There is hip-hop that is terrible, opulent and disrespectful to the art form’s more plugged-in roots. And then there are sharp historians like Mr. Lif, who strive to keep hip-hop honest with intelligent analyses delivered in body-rocking rhyme.
I caught up with Mr. Lif for Metromix, and reviewed his dopeshit, self-released new album, I Heard It Today, for the Tribune. We rapped about TARP and sports, socioeconomics and beats. Stuff that matters.
Since breaking out on El-P’s Definitive Jux label a decade ago, Jeffrey Haynes, aka Mr. Lif, has helped keep hip-hop honest. From conscientious early EPs like “Enters the Colossus” and “Emergency Rations” to plugged-in full-lengths like “I Phantom” and “Mo Mega,” Lif has spoken truth to power in hard-hitting, body-rocking rhymes that moved brains as well as spines.
When it came time for America to enter a new phase under the leadership of Barack Obama, Lif seized the day and tightened his focus, crafting his most ambitious effort, the new I Heard It Today. It’s a sprawling, sociopolitical exploration, touching variously on peak oil, police brutality and even our current econo-pocalypse, which Lif explains was created by the “taxpayer slayers” on Wall Street.
For I Heard It Today, Lif severed the Def Jux umbilical cord and created his own label, Bloodbot Tactical Enterprises — a name that references “the human robot,” the Boston-bred rapper explains.
“Whether you’re a suit with a desk job or a creative artist, you are still programmed to work. You can never ultimately escape from your responsibilities.”
“I Heard It Today” is an powerful effort for people who think hip-hop has abandoned activism and awareness. Did it feel important while you were making it?
They all feel important when you are making them. But I feel like this is my reentry to an industry that has changed so much. I was so genuinely inspired by what was going on in the country at the time. I remember turning on CNN in September 2008 and watching Wall Street collapse. That was the point where “I Heard It Today” took an exponential leap forward. Songs started falling out of my skull, so I just locked myself in the studio and finished it.
Did you need to detoxify afterwards?
I just got away from the news. I had been so deeply immersed in it. Once Obama was officially elected, I didn’t watch the news as much. But I turned on the TV the other day and saw the G20 riots in London, and nothing has changed. One protestor was like, “Look man, they are taking our tax money and giving it to the people responsible for our demise, who are loaning it back to us with interest.” I’m always surprised at the audacity of the people in charge of Wall Street. They’ve already screwed people out of your homes, jobs, healthcare and education, but since they’re not doing well, they are going to take more of our billions and market it like they are going to help us.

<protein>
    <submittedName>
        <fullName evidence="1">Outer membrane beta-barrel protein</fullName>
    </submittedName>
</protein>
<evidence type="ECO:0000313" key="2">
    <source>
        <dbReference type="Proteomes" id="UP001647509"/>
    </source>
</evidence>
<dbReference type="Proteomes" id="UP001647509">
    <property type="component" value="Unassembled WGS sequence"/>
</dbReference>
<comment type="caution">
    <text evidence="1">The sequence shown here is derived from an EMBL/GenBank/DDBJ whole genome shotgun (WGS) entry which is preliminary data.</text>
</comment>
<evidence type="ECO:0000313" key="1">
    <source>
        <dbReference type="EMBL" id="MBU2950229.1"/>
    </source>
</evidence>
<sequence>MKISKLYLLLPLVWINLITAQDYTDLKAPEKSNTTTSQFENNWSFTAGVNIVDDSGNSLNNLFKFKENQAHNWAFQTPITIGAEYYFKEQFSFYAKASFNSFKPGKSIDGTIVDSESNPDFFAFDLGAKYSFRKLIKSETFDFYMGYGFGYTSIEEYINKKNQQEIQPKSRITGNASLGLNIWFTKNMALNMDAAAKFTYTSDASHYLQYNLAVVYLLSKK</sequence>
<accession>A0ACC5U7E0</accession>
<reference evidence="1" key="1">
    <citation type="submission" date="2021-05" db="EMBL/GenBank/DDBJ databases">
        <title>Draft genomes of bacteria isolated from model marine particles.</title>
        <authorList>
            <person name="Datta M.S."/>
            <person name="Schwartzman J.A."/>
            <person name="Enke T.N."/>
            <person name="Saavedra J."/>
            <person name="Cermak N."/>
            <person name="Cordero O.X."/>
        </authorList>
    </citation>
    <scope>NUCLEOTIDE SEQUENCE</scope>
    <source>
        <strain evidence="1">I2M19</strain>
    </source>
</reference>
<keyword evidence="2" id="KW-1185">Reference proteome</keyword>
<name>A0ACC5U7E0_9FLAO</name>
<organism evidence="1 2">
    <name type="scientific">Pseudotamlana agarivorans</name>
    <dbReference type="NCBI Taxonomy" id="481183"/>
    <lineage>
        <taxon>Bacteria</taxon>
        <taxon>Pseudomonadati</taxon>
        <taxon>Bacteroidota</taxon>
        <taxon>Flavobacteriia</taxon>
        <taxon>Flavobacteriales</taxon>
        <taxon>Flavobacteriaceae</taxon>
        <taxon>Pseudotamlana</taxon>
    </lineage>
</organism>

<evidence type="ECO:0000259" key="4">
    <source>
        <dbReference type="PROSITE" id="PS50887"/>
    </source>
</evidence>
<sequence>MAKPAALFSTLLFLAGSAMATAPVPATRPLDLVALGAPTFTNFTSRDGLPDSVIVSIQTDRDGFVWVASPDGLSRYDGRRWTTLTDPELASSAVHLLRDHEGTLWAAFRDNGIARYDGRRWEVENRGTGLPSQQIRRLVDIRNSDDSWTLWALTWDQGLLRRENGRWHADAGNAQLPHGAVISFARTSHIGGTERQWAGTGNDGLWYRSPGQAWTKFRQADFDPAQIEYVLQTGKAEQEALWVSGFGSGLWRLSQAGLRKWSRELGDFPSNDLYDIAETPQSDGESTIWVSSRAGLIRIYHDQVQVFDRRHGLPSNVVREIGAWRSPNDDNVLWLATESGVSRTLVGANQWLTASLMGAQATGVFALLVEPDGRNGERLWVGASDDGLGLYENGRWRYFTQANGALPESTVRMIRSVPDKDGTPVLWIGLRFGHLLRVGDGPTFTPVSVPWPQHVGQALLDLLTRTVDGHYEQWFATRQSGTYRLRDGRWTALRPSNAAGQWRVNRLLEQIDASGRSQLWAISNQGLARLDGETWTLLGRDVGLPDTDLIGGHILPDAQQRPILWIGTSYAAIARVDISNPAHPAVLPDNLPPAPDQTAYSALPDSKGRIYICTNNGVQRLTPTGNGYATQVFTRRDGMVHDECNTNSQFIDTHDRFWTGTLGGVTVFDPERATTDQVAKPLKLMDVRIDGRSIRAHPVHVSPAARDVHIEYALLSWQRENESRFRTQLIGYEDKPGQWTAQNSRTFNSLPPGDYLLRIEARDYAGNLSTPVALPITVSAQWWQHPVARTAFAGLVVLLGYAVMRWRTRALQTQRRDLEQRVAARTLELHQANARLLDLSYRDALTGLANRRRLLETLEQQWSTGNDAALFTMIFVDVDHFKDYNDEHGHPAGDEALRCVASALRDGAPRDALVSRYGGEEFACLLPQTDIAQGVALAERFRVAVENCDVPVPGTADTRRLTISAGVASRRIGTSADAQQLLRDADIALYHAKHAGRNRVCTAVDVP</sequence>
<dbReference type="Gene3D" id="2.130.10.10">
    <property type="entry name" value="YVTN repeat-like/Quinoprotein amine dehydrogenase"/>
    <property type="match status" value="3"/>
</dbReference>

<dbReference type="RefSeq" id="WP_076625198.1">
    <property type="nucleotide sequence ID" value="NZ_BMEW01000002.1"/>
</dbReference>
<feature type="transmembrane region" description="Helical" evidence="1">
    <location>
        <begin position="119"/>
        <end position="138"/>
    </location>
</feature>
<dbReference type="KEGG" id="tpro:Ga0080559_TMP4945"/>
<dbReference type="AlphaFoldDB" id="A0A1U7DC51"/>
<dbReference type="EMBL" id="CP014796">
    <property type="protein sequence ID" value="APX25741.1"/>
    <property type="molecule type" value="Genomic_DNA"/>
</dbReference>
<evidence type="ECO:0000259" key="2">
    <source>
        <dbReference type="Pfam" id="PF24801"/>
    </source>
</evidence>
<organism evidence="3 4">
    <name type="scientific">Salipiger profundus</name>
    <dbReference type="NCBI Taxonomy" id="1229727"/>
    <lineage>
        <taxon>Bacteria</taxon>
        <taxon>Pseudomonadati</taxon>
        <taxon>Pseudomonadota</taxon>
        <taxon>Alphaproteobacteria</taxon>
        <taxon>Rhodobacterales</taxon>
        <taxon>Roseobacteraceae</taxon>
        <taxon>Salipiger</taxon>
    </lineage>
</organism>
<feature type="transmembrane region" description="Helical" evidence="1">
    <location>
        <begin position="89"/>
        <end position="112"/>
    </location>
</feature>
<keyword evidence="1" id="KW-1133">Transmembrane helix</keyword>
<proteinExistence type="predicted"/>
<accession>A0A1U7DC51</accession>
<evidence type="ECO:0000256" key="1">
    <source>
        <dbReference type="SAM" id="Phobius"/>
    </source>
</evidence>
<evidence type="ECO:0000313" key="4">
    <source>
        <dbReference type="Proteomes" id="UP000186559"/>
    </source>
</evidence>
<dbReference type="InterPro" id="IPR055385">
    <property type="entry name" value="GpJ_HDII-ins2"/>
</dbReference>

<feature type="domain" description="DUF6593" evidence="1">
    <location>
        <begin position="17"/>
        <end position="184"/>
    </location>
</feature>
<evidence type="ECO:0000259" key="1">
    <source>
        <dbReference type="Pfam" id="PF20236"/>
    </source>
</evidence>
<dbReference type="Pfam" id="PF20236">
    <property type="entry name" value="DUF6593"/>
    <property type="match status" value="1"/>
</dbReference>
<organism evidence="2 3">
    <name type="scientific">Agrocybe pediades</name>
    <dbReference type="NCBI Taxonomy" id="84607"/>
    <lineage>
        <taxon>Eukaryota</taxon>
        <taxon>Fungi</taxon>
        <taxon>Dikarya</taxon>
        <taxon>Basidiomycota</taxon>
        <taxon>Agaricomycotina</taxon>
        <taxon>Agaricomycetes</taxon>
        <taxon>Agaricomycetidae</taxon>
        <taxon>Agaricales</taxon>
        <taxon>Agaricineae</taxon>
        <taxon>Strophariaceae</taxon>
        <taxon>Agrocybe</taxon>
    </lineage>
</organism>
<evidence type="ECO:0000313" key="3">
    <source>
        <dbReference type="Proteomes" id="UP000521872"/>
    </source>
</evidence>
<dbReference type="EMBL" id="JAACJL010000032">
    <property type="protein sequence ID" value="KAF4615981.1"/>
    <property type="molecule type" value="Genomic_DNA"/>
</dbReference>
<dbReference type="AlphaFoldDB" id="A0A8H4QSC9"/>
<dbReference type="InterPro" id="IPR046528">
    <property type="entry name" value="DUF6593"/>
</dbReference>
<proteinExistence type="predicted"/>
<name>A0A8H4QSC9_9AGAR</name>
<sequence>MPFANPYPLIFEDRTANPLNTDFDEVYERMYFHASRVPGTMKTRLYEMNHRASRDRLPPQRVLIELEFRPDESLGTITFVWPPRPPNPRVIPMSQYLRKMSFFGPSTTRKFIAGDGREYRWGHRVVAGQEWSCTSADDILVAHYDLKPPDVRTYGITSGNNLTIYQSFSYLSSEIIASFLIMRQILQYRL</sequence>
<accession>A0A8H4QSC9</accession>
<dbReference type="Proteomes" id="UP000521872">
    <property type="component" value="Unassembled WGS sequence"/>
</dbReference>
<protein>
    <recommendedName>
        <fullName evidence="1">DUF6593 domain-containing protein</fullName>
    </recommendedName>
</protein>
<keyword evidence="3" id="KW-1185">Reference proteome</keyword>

It’s nice to hear someone in hip-hop pay attention to the G20 and housing bubbles.
I hope so. Right now, a lot of hip-hop is on some dance party nonsense, so I hope there is a place for what I have to say. I think everyone out there knows that you can only run from your problems for so long, and that you compound them by ignoring them. I hope when they are done dancing and noticing their homes are disappearing, they will turn to me.
Tell me about your new label, Bloodbot Tactical Enterprises.
Well, my relationship with Def Jux is impeccable. My love for the staff there and what we’ve been able to accomplish is amazing, and we continue to talk and haven’t ruled out a reunion. But we didn’t necessarily have the same business ideas, so rather than force it, I started my own company to release the album.
Did you ponder going digital only?
At first, I thought about it. But I like having an album on the merch table, with liner notes and everything.
Can you picture a day with zero discs?
I can’t make that call. It’s hard for me to imagine there will be no need for physical copies of anything. Even vinyl has come back, if only in a boutique way. I can’t see people getting off the physical product. But I can guarantee that people will always want to hear music.
How does an artist who writes about global problems get away from it all?
Football. I was born and raised in New England, so I’m a Patriots fan. But I’m not into the sport for the big hits; I like the chess match. I run my business like the general manager of a football team: These are my starters, and these cats can come off the bench. So I also apply sports to my work. I enjoy team-building. I also spend time out of the country to disconnect. I’m a pretty low-key cat.
So when you retire from hip-hop, we’ll see you on ESPN?
Definitely. I want to have my own radio show. I’m working on it.
This interview appeared METROMIX
Review: Mr. Lif, I Heard It Today
This is Lif’s finest work yet.
Rather than use Lif’s dystopian lyrics as a crutch, the drums of “Welcome to the World” and “What About Us?” boom and pound with a life of their own. Even when he goes more digital on “The Sun” and the chiptunes-like title track, Lif’s flow keeps the pace steady and serious.
But the record really hits its highs on the psychedelic stomp of “Collapse the Walls” and the ambient spillover of “Head High.” It’s a masterful effort.
This article appeared at METROMIX